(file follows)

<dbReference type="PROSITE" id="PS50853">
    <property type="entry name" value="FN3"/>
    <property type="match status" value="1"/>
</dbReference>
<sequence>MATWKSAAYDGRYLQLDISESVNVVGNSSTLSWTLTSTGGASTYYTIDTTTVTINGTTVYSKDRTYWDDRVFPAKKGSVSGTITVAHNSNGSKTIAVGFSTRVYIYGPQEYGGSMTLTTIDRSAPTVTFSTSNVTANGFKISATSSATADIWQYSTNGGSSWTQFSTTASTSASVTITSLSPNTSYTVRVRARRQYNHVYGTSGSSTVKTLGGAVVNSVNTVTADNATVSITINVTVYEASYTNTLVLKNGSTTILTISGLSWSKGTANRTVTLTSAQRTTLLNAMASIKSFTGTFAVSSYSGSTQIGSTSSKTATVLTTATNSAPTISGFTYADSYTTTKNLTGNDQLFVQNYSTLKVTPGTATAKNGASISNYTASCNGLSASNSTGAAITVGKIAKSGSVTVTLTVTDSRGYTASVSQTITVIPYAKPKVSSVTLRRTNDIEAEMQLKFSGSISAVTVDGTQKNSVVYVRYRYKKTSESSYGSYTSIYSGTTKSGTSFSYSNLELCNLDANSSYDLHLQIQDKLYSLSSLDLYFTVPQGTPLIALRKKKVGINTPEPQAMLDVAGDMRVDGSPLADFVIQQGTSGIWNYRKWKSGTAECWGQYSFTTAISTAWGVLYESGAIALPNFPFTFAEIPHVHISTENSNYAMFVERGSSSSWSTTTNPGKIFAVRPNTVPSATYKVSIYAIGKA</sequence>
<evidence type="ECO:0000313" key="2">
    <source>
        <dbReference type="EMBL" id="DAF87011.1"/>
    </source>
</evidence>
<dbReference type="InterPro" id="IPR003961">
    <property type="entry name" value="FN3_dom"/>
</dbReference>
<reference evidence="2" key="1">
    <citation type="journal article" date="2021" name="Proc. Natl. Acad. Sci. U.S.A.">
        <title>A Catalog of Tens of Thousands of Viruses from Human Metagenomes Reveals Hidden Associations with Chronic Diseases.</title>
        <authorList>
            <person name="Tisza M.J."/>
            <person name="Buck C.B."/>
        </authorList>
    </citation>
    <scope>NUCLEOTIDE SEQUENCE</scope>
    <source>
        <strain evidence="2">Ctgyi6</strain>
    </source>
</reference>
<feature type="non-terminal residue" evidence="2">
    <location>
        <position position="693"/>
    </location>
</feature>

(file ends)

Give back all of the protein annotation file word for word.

<dbReference type="PROSITE" id="PS50853">
    <property type="entry name" value="FN3"/>
    <property type="match status" value="1"/>
</dbReference>
<sequence>MATWKSAAYDGRYLQLDISESVNVVGNSSTLSWTLTSTGGASTYYTIDTTTVTINGTTVYSKDRTYWDDRVFPAKKGSVSGTITVAHNSNGSKTIAVGFSTRVYIYGPQEYGGSMTLTTIDRSAPTVTFSTSNVTANGFKISATSSATADIWQYSTNGGSSWTQFSTTASTSASVTITSLSPNTSYTVRVRARRQYNHVYGTSGSSTVKTLGGAVVNSVNTVTADNATVSITINVTVYEASYTNTLVLKNGSTTILTISGLSWSKGTANRTVTLTSAQRTTLLNAMASIKSFTGTFAVSSYSGSTQIGSTSSKTATVLTTATNSAPTISGFTYADSYTTTKNLTGNDQLFVQNYSTLKVTPGTATAKNGASISNYTASCNGLSASNSTGAAITVGKIAKSGSVTVTLTVTDSRGYTASVSQTITVIPYAKPKVSSVTLRRTNDIEAEMQLKFSGSISAVTVDGTQKNSVVYVRYRYKKTSESSYGSYTSIYSGTTKSGTSFSYSNLELCNLDANSSYDLHLQIQDKLYSLSSLDLYFTVPQGTPLIALRKKKVGINTPEPQAMLDVAGDMRVDGSPLADFVIQQGTSGIWNYRKWKSGTAECWGQYSFTTAISTAWGVLYESGAIALPNFPFTFAEIPHVHISTENSNYAMFVERGSSSSWSTTTNPGKIFAVRPNTVPSATYKVSIYAIGKA</sequence>
<evidence type="ECO:0000313" key="2">
    <source>
        <dbReference type="EMBL" id="DAF87011.1"/>
    </source>
</evidence>
<dbReference type="InterPro" id="IPR003961">
    <property type="entry name" value="FN3_dom"/>
</dbReference>
<reference evidence="2" key="1">
    <citation type="journal article" date="2021" name="Proc. Natl. Acad. Sci. U.S.A.">
        <title>A Catalog of Tens of Thousands of Viruses from Human Metagenomes Reveals Hidden Associations with Chronic Diseases.</title>
        <authorList>
            <person name="Tisza M.J."/>
            <person name="Buck C.B."/>
        </authorList>
    </citation>
    <scope>NUCLEOTIDE SEQUENCE</scope>
    <source>
        <strain evidence="2">Ctgyi6</strain>
    </source>
</reference>
<feature type="non-terminal residue" evidence="2">
    <location>
        <position position="693"/>
    </location>
</feature>